A pretty nice gift, this Christmas Eve. Our family’s tradition is to give out one, and mine happened to be the first new violin that I have ever owned. In fact, the newest one I’ve had was a school fiddle from the twenties, my other one, my G. Grandma’s, was made 1860-1880. Pretty old.
That’s a nice fiddle, that old one, but that’s the problem. I feel like it will snap in half every time I tune it, so I’ve wanted a new fiddle for a while. Well, my family got me one, a nice acoustic/electric model. It has a nice sound.
But that’s not really what I want to talk about. I’d like to talk about the guy who taught me how to play in the manner of these hills, a fella by the name of Clarence.
Clarence was an older gentleman with coke bottle glasses, his poor eyesight was a source of life-long frustration to him.
No, it wasn’t because he couldn’t see the music. He never read a sheet, anyway, he played strictly by ear, his foot always tapping.
Clarence was pissed because his eyesight kept him out of World War Two, he took that regret with him to the grave. He told me the story. When the 37th Infantry mustered for overseas deployment, Clarence volunteered and for a while he wore the uniform. Then the Army docs said his eyes were too bad, and they sent him home. He went back to work in the steel mill, and he eventually retired from there.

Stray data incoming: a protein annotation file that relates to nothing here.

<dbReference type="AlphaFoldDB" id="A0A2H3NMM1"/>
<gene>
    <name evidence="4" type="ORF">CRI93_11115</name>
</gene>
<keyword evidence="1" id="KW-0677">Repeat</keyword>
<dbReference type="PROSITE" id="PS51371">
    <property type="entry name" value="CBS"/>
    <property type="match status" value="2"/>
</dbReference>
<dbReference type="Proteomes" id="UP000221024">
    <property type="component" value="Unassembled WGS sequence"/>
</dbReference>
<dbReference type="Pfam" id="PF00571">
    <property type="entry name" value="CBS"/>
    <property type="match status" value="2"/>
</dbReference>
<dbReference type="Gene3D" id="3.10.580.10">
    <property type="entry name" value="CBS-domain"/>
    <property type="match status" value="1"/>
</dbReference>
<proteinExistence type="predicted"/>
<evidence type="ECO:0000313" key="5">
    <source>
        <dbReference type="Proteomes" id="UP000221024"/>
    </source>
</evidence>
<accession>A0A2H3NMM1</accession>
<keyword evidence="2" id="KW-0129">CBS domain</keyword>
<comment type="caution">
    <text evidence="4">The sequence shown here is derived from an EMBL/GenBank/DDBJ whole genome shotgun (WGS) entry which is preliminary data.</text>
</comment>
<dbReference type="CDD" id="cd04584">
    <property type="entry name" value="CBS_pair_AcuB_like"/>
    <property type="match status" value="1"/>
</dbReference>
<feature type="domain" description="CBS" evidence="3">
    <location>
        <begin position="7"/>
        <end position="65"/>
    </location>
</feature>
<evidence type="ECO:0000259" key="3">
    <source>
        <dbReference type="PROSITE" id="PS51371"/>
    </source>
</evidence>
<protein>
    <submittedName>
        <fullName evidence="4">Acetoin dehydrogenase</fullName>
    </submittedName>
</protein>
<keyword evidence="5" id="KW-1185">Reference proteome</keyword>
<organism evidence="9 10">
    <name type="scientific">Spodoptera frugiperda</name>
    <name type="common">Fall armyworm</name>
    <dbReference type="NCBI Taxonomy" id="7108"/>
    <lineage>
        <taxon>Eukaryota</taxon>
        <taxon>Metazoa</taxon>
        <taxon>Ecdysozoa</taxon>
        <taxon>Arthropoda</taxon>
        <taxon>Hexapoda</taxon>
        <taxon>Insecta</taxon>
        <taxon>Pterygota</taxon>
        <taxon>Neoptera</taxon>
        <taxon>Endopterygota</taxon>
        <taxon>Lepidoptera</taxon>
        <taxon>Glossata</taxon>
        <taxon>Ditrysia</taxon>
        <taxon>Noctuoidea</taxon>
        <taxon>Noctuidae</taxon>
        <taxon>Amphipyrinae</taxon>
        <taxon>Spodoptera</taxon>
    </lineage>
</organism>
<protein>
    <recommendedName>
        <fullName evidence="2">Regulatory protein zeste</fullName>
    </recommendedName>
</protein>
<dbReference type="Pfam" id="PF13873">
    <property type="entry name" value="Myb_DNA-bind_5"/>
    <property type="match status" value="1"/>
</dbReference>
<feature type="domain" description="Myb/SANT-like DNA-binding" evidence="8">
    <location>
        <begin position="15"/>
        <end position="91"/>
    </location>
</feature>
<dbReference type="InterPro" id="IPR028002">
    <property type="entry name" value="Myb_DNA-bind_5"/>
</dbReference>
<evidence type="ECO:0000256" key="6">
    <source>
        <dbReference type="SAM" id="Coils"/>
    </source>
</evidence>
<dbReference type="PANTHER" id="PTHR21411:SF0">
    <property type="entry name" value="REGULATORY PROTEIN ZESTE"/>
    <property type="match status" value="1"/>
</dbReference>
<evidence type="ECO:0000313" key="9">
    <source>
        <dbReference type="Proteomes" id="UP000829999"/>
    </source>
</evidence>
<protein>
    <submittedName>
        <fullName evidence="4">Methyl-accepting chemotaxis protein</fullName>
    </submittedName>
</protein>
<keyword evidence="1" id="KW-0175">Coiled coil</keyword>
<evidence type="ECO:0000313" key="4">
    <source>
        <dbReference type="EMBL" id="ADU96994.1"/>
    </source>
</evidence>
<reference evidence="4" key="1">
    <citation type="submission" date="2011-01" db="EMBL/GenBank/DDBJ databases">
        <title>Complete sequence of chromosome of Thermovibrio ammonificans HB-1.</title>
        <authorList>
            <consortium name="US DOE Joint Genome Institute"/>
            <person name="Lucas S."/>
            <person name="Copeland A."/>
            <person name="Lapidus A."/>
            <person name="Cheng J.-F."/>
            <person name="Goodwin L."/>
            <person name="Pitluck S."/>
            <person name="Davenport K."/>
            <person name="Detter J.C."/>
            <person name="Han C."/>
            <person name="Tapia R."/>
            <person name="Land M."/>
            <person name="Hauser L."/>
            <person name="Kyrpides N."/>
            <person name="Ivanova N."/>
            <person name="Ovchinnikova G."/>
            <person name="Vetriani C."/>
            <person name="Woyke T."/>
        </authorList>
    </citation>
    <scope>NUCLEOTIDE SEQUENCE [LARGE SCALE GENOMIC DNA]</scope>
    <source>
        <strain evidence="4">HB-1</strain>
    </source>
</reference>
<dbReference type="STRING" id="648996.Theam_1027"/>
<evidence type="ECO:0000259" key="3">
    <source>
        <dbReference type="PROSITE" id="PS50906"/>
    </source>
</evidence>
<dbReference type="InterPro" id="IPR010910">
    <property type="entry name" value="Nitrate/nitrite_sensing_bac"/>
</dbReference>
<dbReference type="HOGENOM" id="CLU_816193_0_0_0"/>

But in the meanwhile, the 37th slogged through the island-hopping campaigns in the Pacific, it was a very bad time. They ended their war in Luzon, 1945. Nothing but hard, bitter fighting in the worst of conditions for years on end.
Clarence didn’t miss much, in my opinion. But even fifty years later he was pretty sore about it.
He was one hell of a fiddler.
Let’s make one thing perfectly, crystal clear. I cannot play 1/1000th as well as Clarence. There was hardly a tune he didn’t know, and he could play all of them and their variations masterfully, all by ear, all without a single sheet of music. He was a borderline prodigy, and I feel privileged that I knew him.
With regret, I was never able to say goodbye.
During yet another deployment, he died. I came home and he was gone.
This encyclopedia of Appalachian music was closed for good, his knowledge and his collection of violins gone.
If I would have been a better student. If… I don’t know. If I could turn back the clock.
Well, at least I can still play “Shady Grove” the way he taught me. And I still remember him, the best fiddler I have ever known.
Since Afghanistan I have not been able to play. But over the past six months, despite other challenges, I have felt the old desire return. I guess that’s a good thing. And now I have this brand-new, pretty little red fiddle (the lighting makes it look yellow. It’s not).
Hopefully all of your holiday breaks are good, and you get a gift as nice as this one.